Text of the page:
Does Bernard Quist remind you of anyone in particular?

Cat Flap is a clever take-off on the Sherlock Holmes mysteries. But while Quist has a lot in common with the great detective there is plenty of reasons Quist is his own man. Ian Jarvis is clearly making a tribute of sorts to Sherlock Holmes but he is also successfully creating a detective that can stand on its own. This is a modern mystery complete with all the fixings of contemporary England but Quist seems slightly out of place. There is a reason for this but that must be kept a secret for now. Enter 19 year old Watson, a thoroughly contemporary but sometimes naive British lad with a sense for all the modern things that Quist seems clumsy around. There is an vast array of secondary and minor characters that add to the plot, perhaps too many. But it all makes sense in the end and the reader realizes that this was one clever ride.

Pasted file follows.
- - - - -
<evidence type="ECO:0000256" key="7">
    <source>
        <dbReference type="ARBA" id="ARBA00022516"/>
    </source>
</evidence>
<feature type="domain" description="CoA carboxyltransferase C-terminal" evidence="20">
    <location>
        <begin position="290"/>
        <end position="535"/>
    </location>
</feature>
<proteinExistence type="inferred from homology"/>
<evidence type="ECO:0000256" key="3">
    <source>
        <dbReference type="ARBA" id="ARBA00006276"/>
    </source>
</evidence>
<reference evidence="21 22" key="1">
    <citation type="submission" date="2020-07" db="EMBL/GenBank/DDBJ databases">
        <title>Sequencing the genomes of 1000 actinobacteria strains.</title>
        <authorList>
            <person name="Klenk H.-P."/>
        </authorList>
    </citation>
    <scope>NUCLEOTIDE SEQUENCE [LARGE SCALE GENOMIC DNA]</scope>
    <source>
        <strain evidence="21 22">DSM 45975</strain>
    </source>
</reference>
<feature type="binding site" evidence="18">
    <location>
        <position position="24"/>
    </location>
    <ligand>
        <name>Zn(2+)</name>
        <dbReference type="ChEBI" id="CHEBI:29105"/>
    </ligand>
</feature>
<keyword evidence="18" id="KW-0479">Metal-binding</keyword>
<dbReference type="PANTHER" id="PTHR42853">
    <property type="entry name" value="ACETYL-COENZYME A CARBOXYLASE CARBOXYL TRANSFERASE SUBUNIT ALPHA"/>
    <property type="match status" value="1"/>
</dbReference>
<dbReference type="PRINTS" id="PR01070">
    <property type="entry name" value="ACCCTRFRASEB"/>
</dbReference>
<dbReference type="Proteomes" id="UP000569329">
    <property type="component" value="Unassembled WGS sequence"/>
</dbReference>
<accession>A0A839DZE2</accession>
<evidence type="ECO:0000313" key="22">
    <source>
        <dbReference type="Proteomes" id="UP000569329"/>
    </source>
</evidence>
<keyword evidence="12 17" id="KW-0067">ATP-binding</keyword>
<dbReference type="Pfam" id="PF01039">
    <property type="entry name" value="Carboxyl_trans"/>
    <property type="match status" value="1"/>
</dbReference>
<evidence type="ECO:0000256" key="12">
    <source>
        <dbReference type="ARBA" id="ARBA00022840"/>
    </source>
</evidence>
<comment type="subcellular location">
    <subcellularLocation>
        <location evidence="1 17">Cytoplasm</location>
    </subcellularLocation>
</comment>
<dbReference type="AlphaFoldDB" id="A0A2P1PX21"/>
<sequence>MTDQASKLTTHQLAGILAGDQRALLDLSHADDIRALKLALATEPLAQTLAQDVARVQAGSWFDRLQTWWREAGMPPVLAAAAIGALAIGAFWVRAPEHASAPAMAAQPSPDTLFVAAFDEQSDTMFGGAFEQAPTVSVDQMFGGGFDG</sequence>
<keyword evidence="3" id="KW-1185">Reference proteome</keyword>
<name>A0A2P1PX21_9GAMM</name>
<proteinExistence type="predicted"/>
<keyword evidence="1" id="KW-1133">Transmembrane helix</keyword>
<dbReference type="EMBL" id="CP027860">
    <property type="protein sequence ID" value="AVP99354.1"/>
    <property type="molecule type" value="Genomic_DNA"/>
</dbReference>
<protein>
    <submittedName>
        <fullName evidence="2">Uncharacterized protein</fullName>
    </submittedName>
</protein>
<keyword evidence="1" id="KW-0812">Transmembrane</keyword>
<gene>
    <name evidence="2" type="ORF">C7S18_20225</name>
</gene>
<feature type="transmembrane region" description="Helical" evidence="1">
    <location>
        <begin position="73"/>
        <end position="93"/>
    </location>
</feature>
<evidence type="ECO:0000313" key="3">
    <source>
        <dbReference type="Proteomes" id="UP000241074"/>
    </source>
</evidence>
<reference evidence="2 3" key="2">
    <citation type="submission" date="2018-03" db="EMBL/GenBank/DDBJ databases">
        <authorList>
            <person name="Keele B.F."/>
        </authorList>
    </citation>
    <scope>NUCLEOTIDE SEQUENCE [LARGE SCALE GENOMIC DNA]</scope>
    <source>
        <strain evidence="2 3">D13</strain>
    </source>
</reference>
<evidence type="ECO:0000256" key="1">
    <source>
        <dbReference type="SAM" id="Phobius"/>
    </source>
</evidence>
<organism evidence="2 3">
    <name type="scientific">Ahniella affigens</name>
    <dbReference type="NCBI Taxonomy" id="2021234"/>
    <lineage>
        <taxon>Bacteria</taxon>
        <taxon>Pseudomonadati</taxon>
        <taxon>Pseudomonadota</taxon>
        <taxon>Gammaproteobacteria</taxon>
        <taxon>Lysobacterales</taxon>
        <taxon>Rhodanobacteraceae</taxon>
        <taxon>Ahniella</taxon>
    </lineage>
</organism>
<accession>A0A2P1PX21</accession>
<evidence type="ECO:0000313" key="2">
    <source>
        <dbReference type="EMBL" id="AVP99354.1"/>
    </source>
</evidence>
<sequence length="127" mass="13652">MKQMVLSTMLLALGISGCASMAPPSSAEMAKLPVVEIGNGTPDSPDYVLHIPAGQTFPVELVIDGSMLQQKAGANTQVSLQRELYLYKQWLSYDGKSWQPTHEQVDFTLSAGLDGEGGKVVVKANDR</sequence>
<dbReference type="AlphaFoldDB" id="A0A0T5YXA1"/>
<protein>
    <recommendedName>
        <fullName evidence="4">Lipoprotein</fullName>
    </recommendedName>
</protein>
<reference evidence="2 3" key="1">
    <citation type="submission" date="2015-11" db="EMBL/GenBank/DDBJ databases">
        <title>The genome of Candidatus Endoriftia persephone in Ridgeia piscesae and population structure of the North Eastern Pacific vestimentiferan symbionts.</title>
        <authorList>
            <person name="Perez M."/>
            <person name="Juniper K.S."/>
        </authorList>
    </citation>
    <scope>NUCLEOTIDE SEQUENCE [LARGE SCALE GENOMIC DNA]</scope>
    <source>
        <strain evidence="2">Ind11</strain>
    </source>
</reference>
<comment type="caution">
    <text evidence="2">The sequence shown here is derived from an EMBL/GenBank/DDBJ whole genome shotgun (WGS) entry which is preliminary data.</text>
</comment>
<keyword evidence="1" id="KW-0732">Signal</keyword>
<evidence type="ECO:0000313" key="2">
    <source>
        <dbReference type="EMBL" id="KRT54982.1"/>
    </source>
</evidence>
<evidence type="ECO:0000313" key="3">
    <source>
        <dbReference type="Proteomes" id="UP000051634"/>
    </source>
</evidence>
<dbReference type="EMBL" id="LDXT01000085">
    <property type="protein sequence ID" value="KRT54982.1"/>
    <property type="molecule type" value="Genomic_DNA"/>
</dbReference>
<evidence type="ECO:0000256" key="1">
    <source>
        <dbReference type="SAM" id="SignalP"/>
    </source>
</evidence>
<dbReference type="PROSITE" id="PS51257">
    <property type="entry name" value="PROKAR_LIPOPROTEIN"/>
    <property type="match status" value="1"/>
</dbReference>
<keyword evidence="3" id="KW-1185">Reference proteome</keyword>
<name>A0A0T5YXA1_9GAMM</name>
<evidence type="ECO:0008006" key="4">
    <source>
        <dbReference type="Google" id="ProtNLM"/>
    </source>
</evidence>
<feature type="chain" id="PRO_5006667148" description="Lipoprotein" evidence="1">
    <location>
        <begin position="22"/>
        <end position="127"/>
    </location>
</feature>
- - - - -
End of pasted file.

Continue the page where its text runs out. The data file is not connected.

But what really makes this novel work is the humor. It is a clever dry wit that shows up in the dialogue whether Quist is giving his eager assistant back-handed compliments or commenting on that which no one else gets. When the mystery takes a supernatural turn, the author is right there gauging the reactions of the characters and making a few odd quirks in the plot instantly understandable.

Overall, Cat Flap is a fun novel. It's hard to take it too seriously but easy to get caught up in the fun. While the Holmes pastiche beginning helps one get hooked, the novel soon becomes its own story. In fact, now that the character are introduced and developed, it might be good to dump the Holmes connection altogether in the next inevitable books. Quist is too interesting to play second fiddle.

Tuesday, January 31, 2017

Back to the pulps

Dead on the Bones: Pulp on Fire

By Joe R. Lansdale

 

 Publisher: Subterranean Press

Pub Date: November 30, 2016

Rating: 3 & 1/2 out of 5 stars